Two ways to get inside 31 Chambers – virtually

It isn’t easy to get inside 31 Chambers, the Department of Records building (aka Surrogate’s Court) on the corner of Centre, and you are not allowed to take pictures in there so when I was asked to pick something up there at the Municipal Archives, I snuck a few shots and it was so worth it. (Note that while the public is not allowed in, TV shows are!) The place is amazing, and even the few framed pieces on the walls contain tidbits of NYC history that are so arresting — I could have hung out for a while just in the basement hallways.

But you can sneak a (virtual) peak this fall with two programs on Zoom — but capacity on Zoom is limited, so grab free tickets now.

Tuesday, Oct. 12, 1 to 2p
Hall of Records tour
Designed by John Rochester Thomas and completed by Tammany Hall architects Horgan and Slattery, this dramatic space is often seen in movies and on popular television shows such as Law & Order.
Matt Minor, a digital specialist at the Municipal Archives, will explore the history and design of the Hall of Records as well as the Manhattan Surrogate’s Court. It is considered by many to be one of the most beautiful and celebrated public buildings in the city.
More info and RSVP here

Tuesday, Nov. 16, 1 to 2p
Explore New York City during the 1940s through the Municipal Archives collections.
Kelli O’Toole, digitization specialist for the Department of Records, will lead a visual journey of New York City as seen through the Municipal Archives’ collection of “tax photos” taken between 1939 and 1941 by the Works Progress Administration and Department of Taxation.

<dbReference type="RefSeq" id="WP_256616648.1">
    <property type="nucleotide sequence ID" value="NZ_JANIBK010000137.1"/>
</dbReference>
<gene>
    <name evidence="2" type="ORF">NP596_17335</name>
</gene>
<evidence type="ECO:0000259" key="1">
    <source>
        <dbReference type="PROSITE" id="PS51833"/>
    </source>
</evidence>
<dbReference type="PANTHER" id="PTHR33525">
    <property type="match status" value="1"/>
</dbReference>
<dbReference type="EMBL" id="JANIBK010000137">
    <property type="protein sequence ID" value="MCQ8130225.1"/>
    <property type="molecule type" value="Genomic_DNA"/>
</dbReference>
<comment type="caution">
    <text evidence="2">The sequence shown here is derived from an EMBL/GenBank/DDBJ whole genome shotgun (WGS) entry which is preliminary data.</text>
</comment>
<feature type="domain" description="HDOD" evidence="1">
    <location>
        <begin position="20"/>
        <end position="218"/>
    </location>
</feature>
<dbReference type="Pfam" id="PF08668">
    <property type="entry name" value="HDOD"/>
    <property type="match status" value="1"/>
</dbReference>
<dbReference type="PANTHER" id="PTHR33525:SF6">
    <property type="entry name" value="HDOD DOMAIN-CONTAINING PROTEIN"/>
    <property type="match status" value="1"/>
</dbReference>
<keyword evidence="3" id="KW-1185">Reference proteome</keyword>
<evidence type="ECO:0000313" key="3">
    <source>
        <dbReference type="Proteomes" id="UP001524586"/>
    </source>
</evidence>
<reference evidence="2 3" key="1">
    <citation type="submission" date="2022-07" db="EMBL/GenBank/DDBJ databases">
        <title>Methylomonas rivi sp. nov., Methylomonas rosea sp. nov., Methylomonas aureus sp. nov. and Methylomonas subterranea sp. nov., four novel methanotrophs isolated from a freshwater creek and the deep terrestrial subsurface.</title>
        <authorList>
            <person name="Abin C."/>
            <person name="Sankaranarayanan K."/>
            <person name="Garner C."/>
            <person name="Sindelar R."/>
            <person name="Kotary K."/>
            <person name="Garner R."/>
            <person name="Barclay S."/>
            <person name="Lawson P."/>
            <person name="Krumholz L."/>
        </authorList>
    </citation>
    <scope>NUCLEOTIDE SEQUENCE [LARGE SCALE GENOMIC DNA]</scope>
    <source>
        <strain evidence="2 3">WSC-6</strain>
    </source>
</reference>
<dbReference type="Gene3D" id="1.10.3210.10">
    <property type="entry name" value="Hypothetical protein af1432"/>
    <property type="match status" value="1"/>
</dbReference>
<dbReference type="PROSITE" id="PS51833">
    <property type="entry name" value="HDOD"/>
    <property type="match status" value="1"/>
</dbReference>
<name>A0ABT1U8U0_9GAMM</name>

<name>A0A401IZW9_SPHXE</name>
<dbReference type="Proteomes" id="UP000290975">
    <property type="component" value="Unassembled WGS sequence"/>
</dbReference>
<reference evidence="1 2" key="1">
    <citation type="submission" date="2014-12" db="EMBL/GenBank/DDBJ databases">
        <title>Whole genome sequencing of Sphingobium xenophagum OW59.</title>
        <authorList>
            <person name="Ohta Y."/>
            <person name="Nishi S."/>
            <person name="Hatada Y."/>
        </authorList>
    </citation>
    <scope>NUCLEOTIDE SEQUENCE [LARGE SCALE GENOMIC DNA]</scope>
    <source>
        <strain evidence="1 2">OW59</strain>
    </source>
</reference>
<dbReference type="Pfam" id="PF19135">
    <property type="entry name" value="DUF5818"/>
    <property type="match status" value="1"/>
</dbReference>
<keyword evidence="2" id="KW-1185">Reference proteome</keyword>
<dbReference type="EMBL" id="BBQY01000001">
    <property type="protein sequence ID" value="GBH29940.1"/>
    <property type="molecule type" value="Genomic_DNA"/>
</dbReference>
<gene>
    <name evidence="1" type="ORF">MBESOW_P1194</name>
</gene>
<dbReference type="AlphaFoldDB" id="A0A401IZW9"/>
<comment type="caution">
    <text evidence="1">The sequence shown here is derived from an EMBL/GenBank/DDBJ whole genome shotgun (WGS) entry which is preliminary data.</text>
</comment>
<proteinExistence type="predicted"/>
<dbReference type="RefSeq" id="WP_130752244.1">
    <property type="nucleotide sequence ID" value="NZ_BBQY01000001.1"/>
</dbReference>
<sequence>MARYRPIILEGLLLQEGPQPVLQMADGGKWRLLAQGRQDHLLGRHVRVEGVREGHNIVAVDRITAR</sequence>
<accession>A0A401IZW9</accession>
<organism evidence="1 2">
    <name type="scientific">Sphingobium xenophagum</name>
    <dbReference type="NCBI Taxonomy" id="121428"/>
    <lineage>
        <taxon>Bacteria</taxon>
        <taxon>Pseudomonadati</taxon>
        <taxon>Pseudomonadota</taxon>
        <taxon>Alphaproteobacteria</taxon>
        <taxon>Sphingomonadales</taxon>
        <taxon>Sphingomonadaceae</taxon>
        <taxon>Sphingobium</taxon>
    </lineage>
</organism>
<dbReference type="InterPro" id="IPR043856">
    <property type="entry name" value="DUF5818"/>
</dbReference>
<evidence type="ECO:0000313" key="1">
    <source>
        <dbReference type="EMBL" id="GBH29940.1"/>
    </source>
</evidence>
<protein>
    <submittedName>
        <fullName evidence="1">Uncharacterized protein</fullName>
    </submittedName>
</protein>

More info and RSVP here




  1. About 3.5 years ago I was able to enter to get to the archives facility that gave public access (via microfiche) to the tax photos on the first floor, so hopefully the restrictions now are Covid related and will be released some day. It is an amazing, awe inspiring space.

  2. When I lived in 10007, this was the voting location. Don’t know if that’s still the case.

  3. Why the prohibition against photos once you’re inside? Isn’t a public space?

  4. I have been there for events- like films, show openings, etc. (pre Covid), and no one said anything when I took photos. They have a mailing list for events- Have to go through airport style security to get in.